Monday, 4 June 2012

Digression: Books I'm Reviewing—Alix Ohlin's 'Inside'

   Two of these images are of me on vacation a few weeks ago.
   The sand? Imagine shortbread cookies baked to perfection and then crumbled into fine powder. The ocean was stunning blues, bathwater warm, and the onslaught of crashing waves disguised a fearsome undertow. The resort's bars also stocked enough alcohol to keep Russian soldiers drunk for months; I drank my first banana daiquiri, but skipped getting corn rows in my hair.
   Like any place exclusively created to attract tourism dollars, Cancun has an artificiality that can be off-putting. (As was the poolside fact that every second person was reading Fifty Shades of Grey. I'm not exaggerating.)
   This blog is not geared toward analyses of tourism or the politics of
all-inclusive resorts; it's for literature. Accordingly, the snapshots show me reading; and I read pools, reclining on beach chairs, in bed, and scrunched up on an uncomfortable balcony chair.
   I was reading Inside, by Alix Ohlin, an author whose first novel (The Missing Person, which I'm reading now) I'd managed to miss. (I then read her excellent Signs and Wonders, being published at the same time as Inside.)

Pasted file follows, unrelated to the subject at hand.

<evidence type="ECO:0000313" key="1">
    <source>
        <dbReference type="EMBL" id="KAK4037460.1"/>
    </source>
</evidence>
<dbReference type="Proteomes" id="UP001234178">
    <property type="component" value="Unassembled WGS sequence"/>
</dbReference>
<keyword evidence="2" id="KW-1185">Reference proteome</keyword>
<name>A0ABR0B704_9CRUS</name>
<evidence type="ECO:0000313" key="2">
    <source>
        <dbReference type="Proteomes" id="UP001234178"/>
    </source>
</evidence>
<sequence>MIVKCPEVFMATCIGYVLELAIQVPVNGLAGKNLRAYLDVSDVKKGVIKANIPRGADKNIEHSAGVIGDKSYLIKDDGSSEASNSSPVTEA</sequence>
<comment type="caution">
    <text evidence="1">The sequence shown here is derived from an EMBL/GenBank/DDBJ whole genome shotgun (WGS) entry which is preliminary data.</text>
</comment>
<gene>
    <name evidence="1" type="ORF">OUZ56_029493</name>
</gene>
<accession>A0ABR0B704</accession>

I began reading Inside soon after take-off above Vancouver. The story begins with weird accidental meeting in snowy Montreal; a therapist, skiing in a park to relieve stress, nearly runs over a dark lump in the snow. The lump turns out to be a man whose suicide attempt failed. A fraught love affair ensues. "From bad to worse" covers the trajectory.
   Between the novel's first pages and the last, I laughed often. Ohlin has a terrific sense of humour and when she's being satiric you imagine that hanging out with her and people-watching would be memorable. Later scenes in NYC and LA cover the familiar territory of a beautiful actress sleeping her way into roles, but Ohlin's account is hilarious, fresh, and biting.
   Whether she's offering cutting insights about romantic relationships or sleazeball men, she crafts scenes that sadden you only because they end so quickly.
   The photos don't capture my blubbering, or Alex (whose company paid for our vacation) asking me, "Now what happened?" But I sprouted tears during numerous scenes. Ohlin writes little miracles of comedy in her novel, but she's arguably better with moments of searingly intense sadness: the suicide of one boy and the awful hospital death of another; love turning sour and bitter; attempts—futile—being made over and again to fix a problem that seems fated to cause misery.
   It's a terrific novel.
   On p. 258 (the final page) and awash in emotions, I experienced my first and only complaint with Ohlin's story: I wanted it to stretch out for another hundred pages.

[The official review of Inside and Signs and Wonders appeared in The National Post.]

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